Zhuhai Open 2019: Andy Murray wins first main-tour match since January hip surgery

“It’s just pretty cool that I’m able to play without any pain”

Marianne Bevis
By Marianne Bevis
Andy Murray
Andy Murray (Photo: Huajin Securities Zhuhai Championships)

It is the first playing of the new ATP tournament in Zhuhai this week, and it will be remembered by Andy Murray as the place where he scored his first singles win since major hip surgery back in January.

There were times, both before and after that second operation to his hip, that Murray doubted whether he would ever be able to return to a sport that has brought him such world-wide respect and popularity.

He is, after all, winner of three Majors from 11 finals, two Olympic gold medals, and the Davis Cup, and reached the No1 ranking during what is arguably the greatest era in men’s tennis. All three fellow No1s, Roger Federer, Rafael Nadal, and Novak Djokovic, top the all-time rankings for Major title victories.

But from the depths of despair and pain following his four-hour, five-set loss in the first round of the Australian Open, he first made a return to doubles, winning his first event at Queen’s with Feliciano Lopez. He then attempted some singles competition during the US Open swing—sensibly bypassing the best-of-five-set format in New York—and picked up his first match-win at the Challenger event in Mallorca.

It was enough to announce a full Asian schedule: He plans to play the China Open next week, followed by the Shanghai Rolex Masters, where he is a three-time champion, before joining the indoor European swing with Antwerp Open in mid October.

And he launched that Asian assault with a hard-fought win over Tennys Sandgren in Zhuhai, 6-3, 6-7(6), 6-1.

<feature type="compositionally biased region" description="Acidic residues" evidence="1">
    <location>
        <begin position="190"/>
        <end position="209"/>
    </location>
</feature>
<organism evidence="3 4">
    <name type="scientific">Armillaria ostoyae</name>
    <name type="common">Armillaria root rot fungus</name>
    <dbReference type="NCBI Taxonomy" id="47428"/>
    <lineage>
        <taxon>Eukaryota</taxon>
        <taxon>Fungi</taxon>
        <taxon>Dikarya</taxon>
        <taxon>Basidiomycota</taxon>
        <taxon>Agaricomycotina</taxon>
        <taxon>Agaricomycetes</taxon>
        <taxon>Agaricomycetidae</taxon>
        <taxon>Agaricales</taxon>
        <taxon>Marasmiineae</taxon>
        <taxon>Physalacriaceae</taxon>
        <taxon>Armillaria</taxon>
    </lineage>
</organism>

Murray, who is ranked 413 but able to play with a protected ranking, lost to Sandgren at Winston-Salem in August in the first round. This time, he missed the opportunity of a match point in the second-set tie-break, but once he sealed a 19-minute game in the decider to lead 4-0, the win became a formality after a gruelling 2hrs 41mins.

The Briton will next play the talented 20-year-old Australian Alex de Minaur, who is currently ranked 31 and seeded No7 in a high-quality field topped by world No6 Stefanos Tsitsipas and, in Murray’s half, No10 Roberto Bautista Agut. The bottom half also contains Borna Coric, so the tests to that hip are coming fast and strong.

However Murray was very positive about what lay ahead after this first match.

“I think that in some ways, it’s one of the best wins I’ve had, not in terms of just getting through that today, but everything that’s gone into getting back to this point.

“You don’t necessarily appreciate what it’s like to be healthy and stuff at the beginning of your career, it’s something that you take for granted and it’s quite easy. Whereas, these last few years haven’t been, and obviously after the operation in January, it’s been difficult—and it was undecided at times whether I wanted to keep going or not. And yeah, it’s been tough.”

He went on to explain that there was room for improvement, but was pragmatic about his progress:

“Obviously there’s things that I feel I can do better, but it was definitely progress… I think I did a little bit better tonight than I did when we played a few weeks ago and that’s a good thing. That’s what I need to keep doing the next few months and then eventually I’ll see the progress stop and I’ll find out what my limit is.

“But it’s good to see that I’m still progressing and making improvements.”

He went on:

“My goal is to try and get two to three matches a week in all of the tournaments while I’m [in China]. So if I got nine matches in the three weeks, I would think that was a really, really good trip. Which might seem like low expectation, but if I got somewhere between six and nine matches I would be happy with that, because of where I’m at just now, and I’m respecting the recovery process.”

Finally, he reflected on how he felt now compared with nine months ago:

“If I played this match in January, there’s no chance… I couldn’t compete the following day or even two days later, I would be in a lot of pain and discomfort.

“Now I’m tired and fatigued, and muscles and stuff are tired from playing the match, but in terms of how my hip feels, that feels really good. I’m satisfied with that because, in January, I couldn’t remember what it was like to play tennis and not have the pain in my hip. So now it’s just pretty cool that I’m able to play without any pain there.”

Murray plays de Minaur on Thursday night.

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